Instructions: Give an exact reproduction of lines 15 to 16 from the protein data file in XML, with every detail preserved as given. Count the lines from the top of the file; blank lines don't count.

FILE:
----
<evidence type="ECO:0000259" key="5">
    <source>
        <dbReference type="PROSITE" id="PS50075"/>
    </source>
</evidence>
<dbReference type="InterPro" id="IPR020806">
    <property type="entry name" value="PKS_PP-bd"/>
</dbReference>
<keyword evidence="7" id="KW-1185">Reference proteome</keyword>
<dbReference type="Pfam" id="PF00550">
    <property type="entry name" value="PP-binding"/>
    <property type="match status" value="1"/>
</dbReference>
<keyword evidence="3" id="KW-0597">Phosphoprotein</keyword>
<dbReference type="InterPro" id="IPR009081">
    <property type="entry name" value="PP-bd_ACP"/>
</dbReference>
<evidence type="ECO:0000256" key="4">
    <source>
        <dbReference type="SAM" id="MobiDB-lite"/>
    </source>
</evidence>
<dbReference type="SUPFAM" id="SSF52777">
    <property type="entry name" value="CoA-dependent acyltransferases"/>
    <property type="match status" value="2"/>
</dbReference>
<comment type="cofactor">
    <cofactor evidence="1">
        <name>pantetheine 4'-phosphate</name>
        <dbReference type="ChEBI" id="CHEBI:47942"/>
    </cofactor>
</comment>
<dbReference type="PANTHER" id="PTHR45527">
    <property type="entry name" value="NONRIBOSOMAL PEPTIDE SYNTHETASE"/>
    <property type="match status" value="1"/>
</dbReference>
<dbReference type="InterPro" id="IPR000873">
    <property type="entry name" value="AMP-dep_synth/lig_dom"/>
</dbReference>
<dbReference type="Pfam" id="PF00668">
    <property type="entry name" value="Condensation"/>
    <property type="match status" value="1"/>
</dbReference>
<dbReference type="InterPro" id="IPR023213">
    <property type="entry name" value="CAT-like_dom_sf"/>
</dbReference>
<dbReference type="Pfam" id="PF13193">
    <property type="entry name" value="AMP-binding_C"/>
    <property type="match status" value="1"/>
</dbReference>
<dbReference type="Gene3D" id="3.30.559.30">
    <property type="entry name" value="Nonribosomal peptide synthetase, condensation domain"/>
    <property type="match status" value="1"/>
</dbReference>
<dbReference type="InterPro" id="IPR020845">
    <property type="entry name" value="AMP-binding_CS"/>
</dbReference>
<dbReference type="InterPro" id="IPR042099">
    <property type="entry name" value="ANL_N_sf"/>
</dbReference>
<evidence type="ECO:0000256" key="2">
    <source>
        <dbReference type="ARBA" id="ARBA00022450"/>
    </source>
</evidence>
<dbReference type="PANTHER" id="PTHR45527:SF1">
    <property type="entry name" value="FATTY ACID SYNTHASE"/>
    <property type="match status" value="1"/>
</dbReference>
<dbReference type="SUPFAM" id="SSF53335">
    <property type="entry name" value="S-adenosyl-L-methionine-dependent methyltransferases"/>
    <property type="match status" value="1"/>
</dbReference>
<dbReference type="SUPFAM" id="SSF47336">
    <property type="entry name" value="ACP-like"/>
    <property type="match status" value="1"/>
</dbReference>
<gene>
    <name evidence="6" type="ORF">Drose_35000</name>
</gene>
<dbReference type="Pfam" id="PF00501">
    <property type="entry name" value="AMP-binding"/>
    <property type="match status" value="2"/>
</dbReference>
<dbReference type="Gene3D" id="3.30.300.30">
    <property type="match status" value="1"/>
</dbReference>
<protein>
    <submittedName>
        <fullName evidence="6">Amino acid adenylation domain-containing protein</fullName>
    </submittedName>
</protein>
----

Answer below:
<dbReference type="InterPro" id="IPR009081">
    <property type="entry name" value="PP-bd_ACP"/>